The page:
Updated: Apr 7
The Marlo Sweater by True Bias is an absolutely wonderful pattern. It's a perfect seasonal transition piece, adding an extra layer of comfort but keeping it stylish. I created my Marlo Sweater with a thick double knit from Fabricland West. I really liked the added dimensional cable print in the knit. It adds interest to the sweater and the cream is a nice way to lighten things up for Spring. This sweater is a great basic for a capsule wardrobe. It is versatile and offers many style options This is the long version, it is also available in a cropped style. The sweater can be sewn completely with knit fabric or you can use a woven fabric for the bodice and a knit or ribbed options for the wrist, neck and waist bands.
The pattern itself is easy to follow and would be a good choice for beginning sewers. Intermediate sewers will enjoy the straightforwardness of the sew. Adding the neckband takes many pins and some patience but the directions are very clear and you are offered two different ways to attach it, one for beginners and one for more advanced sewists. The most important part of the neckband is making sure there is enough stretch for it to be eased into the bodice and still lay flat. The pattern offers a stretch guide, make sure to check to your fabric.
I cut out a Size 14 and graded it to a size 10 at the hip. As the fabric was quite thick I didn't want too much bulk around my middle and hip area but welcomed the roominess in the sleeve and through the shoulder. The pockets are a perfect size for tucking in your phone. They are not deep, but the width is perfect for most phones. I appreciated the button guide that is included for both the shorter and longer version. It completely takes the guessing out of where the buttons should go and how far they should be spaced. I couldn't find grey wooden buttons anywhere, but managed to find a traditional tortoise shell which was in keeping with the "Grandpa Style" of the sweater.
I self-drafted a skirt with left over fabric by adding 1' of ease to my hip measurement and cutting the top of the skirt to match my waist measurement. A thick 2" soft elastic cut 1" smaller than my waist measurement ensures it stays up comfortably but lies flat without extra bulk created by gathers. I cut the skirt on the fold and run the seam up the back. I didn't add pockets to this skirt as the sweater is longer and already has pockets. Simply choose the length that suits your style and the fabric you are using. My self-drafted skirts range from mid thigh to just below my knee. Its a great combination for a more polished look to wear to work or to run errands. It's a really nice change from joggers or jeans and a skirt adds some style but not the fuss.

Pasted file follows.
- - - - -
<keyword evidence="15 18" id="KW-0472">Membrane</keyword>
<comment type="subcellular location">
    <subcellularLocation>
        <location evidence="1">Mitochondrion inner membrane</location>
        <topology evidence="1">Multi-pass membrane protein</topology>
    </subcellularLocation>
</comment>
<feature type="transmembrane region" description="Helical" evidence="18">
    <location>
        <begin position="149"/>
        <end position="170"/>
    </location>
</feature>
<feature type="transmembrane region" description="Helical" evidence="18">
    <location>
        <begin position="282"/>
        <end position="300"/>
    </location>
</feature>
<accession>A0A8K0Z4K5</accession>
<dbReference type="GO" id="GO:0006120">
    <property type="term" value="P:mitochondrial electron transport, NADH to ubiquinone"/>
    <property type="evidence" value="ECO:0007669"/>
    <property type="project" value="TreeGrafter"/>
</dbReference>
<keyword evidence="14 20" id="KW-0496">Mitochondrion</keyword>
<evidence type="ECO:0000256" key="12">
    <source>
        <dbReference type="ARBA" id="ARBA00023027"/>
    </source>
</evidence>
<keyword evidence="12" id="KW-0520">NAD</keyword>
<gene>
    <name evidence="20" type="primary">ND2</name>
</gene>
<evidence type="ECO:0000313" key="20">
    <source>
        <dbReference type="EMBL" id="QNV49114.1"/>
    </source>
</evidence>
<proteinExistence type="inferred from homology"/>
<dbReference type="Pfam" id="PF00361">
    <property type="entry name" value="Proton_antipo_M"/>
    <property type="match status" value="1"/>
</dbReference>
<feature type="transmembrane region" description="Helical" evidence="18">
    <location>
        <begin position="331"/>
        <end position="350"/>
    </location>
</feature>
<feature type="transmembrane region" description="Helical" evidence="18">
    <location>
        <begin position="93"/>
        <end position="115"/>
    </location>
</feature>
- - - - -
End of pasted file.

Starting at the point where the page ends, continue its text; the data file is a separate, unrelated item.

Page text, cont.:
If you are a beginning sewer and are hesitant to do button holes I have a included some simple steps to follow to ensure you get neat buttons and a nicely finished result. I know that some people dread making button holes, but with a bit of careful measuring and a water soluble marker you can create neat, even button holes.
I have a machine that uses a 4 Step Button Hole process so my favourite sewing tool to use is a button hole foot. I ordered this Button Hole Sewing Foot for a really reasonable price. I made sure it was for a low shank clip-on machine and it works like a dream.
The best way to use the foot is to measure the diameter of your button from edge to edge and to add 1/4" to the size, this ensures that your button hole will be big enough for the button to pass through easily but it won't be too big so the button comes undone. Using a water soluble marker that is easy to see on your fabric, draw a good size line across the band that marks the top of the button hole. Measure down the length of the button+ 1/4" and draw a second line across the button band to indicate where the other end of the button hole will be. The lines will just wash away afterwards when you dab it with water so make them big enough to see them easily. Now measure to find the center of the band. Draw a perpendicular line joining the top and bottom lines together. This is the line you will follow to make your button hole. Starting with the button hole foot completely closed (picture 1) line the center point of the button hole foot up with the line that you have drawn. Sew the right hand of your button hole until you reach the back line marking. The button hole foot will open up as you sew and you will be able to see the top line easily. Use your cross stitch option in step 2 to secure the threads, then sew the left side of the button hole until you come to the bottom line. Secure the threads across the button hole bottom ( Step 4) . I keep the button hole foot in place and repeat this process one or two times more depending on the thickness of the fabric and how dense I want the button hole stitches to be. Once you have completed sewing each of the button holes, carefully cut the fabric between the stitches using a button hole cutter. This gives you a clean, precise cut and very little fraying as you can maneuver the cutter easily between the stitches.
With a bit of measuring and making sure you sew slowly, using the button hole foot allows you to clearly see your progress as the buttonhole takes shape. Before you know it you will have your button holes complete and your garment will look polished and professional.
I hope that this has helped to you with the basic steps needed to create your own Marlo Sweater. It is a versatile, fun make and once you have made one, you will be planning to sew a second one in no time because after all..... There is Sew Much To Design.